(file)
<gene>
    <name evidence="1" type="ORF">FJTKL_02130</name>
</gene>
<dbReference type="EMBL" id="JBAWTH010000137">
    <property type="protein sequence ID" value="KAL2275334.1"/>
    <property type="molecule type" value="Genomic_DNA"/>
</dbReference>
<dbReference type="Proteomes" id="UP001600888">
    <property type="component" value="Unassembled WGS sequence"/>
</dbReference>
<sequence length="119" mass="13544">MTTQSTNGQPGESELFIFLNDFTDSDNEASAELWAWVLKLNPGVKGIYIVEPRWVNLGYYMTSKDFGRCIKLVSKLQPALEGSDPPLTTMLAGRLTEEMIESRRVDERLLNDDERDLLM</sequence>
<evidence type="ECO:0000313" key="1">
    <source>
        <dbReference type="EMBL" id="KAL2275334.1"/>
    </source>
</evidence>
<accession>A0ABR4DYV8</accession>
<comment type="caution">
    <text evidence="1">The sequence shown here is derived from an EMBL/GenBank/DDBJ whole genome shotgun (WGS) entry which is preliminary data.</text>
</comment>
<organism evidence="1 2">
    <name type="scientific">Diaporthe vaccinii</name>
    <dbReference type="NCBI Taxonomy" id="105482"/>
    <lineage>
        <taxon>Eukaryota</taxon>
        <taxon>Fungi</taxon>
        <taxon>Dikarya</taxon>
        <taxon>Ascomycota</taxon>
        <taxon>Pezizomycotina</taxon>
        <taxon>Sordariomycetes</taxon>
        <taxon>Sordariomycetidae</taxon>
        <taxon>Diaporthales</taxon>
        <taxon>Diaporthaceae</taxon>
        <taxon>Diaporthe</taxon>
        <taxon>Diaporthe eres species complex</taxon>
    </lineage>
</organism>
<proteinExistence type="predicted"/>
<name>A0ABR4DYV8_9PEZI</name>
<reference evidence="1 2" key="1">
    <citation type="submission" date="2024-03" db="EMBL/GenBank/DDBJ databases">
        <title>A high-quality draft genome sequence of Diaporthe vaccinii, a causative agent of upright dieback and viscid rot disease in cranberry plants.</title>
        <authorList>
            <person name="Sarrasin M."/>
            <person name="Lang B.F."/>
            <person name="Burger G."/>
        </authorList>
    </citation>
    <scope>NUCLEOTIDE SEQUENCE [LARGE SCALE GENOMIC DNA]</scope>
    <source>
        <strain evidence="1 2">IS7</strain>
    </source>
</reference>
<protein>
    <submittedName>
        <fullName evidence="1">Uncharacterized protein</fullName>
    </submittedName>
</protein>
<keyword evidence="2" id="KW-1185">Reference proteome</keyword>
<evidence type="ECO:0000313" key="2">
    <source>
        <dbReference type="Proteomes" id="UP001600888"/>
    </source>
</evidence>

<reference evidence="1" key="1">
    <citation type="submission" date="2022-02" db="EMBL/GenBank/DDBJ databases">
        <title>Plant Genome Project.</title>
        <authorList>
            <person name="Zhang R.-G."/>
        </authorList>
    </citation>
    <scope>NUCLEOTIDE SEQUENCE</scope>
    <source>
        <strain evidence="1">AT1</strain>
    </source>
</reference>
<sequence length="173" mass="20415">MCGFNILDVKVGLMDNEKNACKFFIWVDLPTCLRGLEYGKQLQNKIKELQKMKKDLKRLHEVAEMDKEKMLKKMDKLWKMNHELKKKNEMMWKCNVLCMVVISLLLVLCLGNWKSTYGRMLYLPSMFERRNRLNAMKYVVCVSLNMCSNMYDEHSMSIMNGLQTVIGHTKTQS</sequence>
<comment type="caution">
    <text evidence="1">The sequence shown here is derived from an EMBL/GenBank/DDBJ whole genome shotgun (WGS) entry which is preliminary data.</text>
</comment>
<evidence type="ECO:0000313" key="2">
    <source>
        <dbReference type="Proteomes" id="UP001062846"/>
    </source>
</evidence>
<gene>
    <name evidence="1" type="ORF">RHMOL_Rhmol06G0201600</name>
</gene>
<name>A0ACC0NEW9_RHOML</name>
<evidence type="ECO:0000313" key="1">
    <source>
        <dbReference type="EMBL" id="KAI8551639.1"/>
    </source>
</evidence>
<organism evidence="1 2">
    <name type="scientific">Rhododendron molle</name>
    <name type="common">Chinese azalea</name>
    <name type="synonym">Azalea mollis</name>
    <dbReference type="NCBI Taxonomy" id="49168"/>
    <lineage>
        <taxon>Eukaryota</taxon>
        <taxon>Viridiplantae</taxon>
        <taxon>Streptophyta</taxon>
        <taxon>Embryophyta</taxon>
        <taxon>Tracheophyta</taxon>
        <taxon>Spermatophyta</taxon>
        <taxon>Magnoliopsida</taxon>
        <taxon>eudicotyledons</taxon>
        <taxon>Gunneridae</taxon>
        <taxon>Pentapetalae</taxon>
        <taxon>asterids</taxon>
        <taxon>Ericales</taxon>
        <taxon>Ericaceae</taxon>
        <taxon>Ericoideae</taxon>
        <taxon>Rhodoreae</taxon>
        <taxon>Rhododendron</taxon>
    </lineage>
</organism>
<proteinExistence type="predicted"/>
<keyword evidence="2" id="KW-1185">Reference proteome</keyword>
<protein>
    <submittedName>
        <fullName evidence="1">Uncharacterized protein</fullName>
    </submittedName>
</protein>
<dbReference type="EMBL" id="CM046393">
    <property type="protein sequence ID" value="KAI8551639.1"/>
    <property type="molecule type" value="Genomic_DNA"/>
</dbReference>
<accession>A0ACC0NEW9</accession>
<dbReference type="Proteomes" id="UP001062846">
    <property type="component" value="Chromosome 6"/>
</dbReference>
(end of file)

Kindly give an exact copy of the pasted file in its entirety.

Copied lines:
<gene>
    <name evidence="1" type="ORF">FJTKL_02130</name>
</gene>
<dbReference type="EMBL" id="JBAWTH010000137">
    <property type="protein sequence ID" value="KAL2275334.1"/>
    <property type="molecule type" value="Genomic_DNA"/>
</dbReference>
<dbReference type="Proteomes" id="UP001600888">
    <property type="component" value="Unassembled WGS sequence"/>
</dbReference>
<sequence length="119" mass="13544">MTTQSTNGQPGESELFIFLNDFTDSDNEASAELWAWVLKLNPGVKGIYIVEPRWVNLGYYMTSKDFGRCIKLVSKLQPALEGSDPPLTTMLAGRLTEEMIESRRVDERLLNDDERDLLM</sequence>
<evidence type="ECO:0000313" key="1">
    <source>
        <dbReference type="EMBL" id="KAL2275334.1"/>
    </source>
</evidence>
<accession>A0ABR4DYV8</accession>
<comment type="caution">
    <text evidence="1">The sequence shown here is derived from an EMBL/GenBank/DDBJ whole genome shotgun (WGS) entry which is preliminary data.</text>
</comment>
<organism evidence="1 2">
    <name type="scientific">Diaporthe vaccinii</name>
    <dbReference type="NCBI Taxonomy" id="105482"/>
    <lineage>
        <taxon>Eukaryota</taxon>
        <taxon>Fungi</taxon>
        <taxon>Dikarya</taxon>
        <taxon>Ascomycota</taxon>
        <taxon>Pezizomycotina</taxon>
        <taxon>Sordariomycetes</taxon>
        <taxon>Sordariomycetidae</taxon>
        <taxon>Diaporthales</taxon>
        <taxon>Diaporthaceae</taxon>
        <taxon>Diaporthe</taxon>
        <taxon>Diaporthe eres species complex</taxon>
    </lineage>
</organism>
<proteinExistence type="predicted"/>
<name>A0ABR4DYV8_9PEZI</name>
<reference evidence="1 2" key="1">
    <citation type="submission" date="2024-03" db="EMBL/GenBank/DDBJ databases">
        <title>A high-quality draft genome sequence of Diaporthe vaccinii, a causative agent of upright dieback and viscid rot disease in cranberry plants.</title>
        <authorList>
            <person name="Sarrasin M."/>
            <person name="Lang B.F."/>
            <person name="Burger G."/>
        </authorList>
    </citation>
    <scope>NUCLEOTIDE SEQUENCE [LARGE SCALE GENOMIC DNA]</scope>
    <source>
        <strain evidence="1 2">IS7</strain>
    </source>
</reference>
<protein>
    <submittedName>
        <fullName evidence="1">Uncharacterized protein</fullName>
    </submittedName>
</protein>
<keyword evidence="2" id="KW-1185">Reference proteome</keyword>
<evidence type="ECO:0000313" key="2">
    <source>
        <dbReference type="Proteomes" id="UP001600888"/>
    </source>
</evidence>

<reference evidence="1" key="1">
    <citation type="submission" date="2022-02" db="EMBL/GenBank/DDBJ databases">
        <title>Plant Genome Project.</title>
        <authorList>
            <person name="Zhang R.-G."/>
        </authorList>
    </citation>
    <scope>NUCLEOTIDE SEQUENCE</scope>
    <source>
        <strain evidence="1">AT1</strain>
    </source>
</reference>
<sequence length="173" mass="20415">MCGFNILDVKVGLMDNEKNACKFFIWVDLPTCLRGLEYGKQLQNKIKELQKMKKDLKRLHEVAEMDKEKMLKKMDKLWKMNHELKKKNEMMWKCNVLCMVVISLLLVLCLGNWKSTYGRMLYLPSMFERRNRLNAMKYVVCVSLNMCSNMYDEHSMSIMNGLQTVIGHTKTQS</sequence>
<comment type="caution">
    <text evidence="1">The sequence shown here is derived from an EMBL/GenBank/DDBJ whole genome shotgun (WGS) entry which is preliminary data.</text>
</comment>
<evidence type="ECO:0000313" key="2">
    <source>
        <dbReference type="Proteomes" id="UP001062846"/>
    </source>
</evidence>
<gene>
    <name evidence="1" type="ORF">RHMOL_Rhmol06G0201600</name>
</gene>
<name>A0ACC0NEW9_RHOML</name>
<evidence type="ECO:0000313" key="1">
    <source>
        <dbReference type="EMBL" id="KAI8551639.1"/>
    </source>
</evidence>
<organism evidence="1 2">
    <name type="scientific">Rhododendron molle</name>
    <name type="common">Chinese azalea</name>
    <name type="synonym">Azalea mollis</name>
    <dbReference type="NCBI Taxonomy" id="49168"/>
    <lineage>
        <taxon>Eukaryota</taxon>
        <taxon>Viridiplantae</taxon>
        <taxon>Streptophyta</taxon>
        <taxon>Embryophyta</taxon>
        <taxon>Tracheophyta</taxon>
        <taxon>Spermatophyta</taxon>
        <taxon>Magnoliopsida</taxon>
        <taxon>eudicotyledons</taxon>
        <taxon>Gunneridae</taxon>
        <taxon>Pentapetalae</taxon>
        <taxon>asterids</taxon>
        <taxon>Ericales</taxon>
        <taxon>Ericaceae</taxon>
        <taxon>Ericoideae</taxon>
        <taxon>Rhodoreae</taxon>
        <taxon>Rhododendron</taxon>
    </lineage>
</organism>
<proteinExistence type="predicted"/>
<keyword evidence="2" id="KW-1185">Reference proteome</keyword>
<protein>
    <submittedName>
        <fullName evidence="1">Uncharacterized protein</fullName>
    </submittedName>
</protein>
<dbReference type="EMBL" id="CM046393">
    <property type="protein sequence ID" value="KAI8551639.1"/>
    <property type="molecule type" value="Genomic_DNA"/>
</dbReference>
<accession>A0ACC0NEW9</accession>
<dbReference type="Proteomes" id="UP001062846">
    <property type="component" value="Chromosome 6"/>
</dbReference>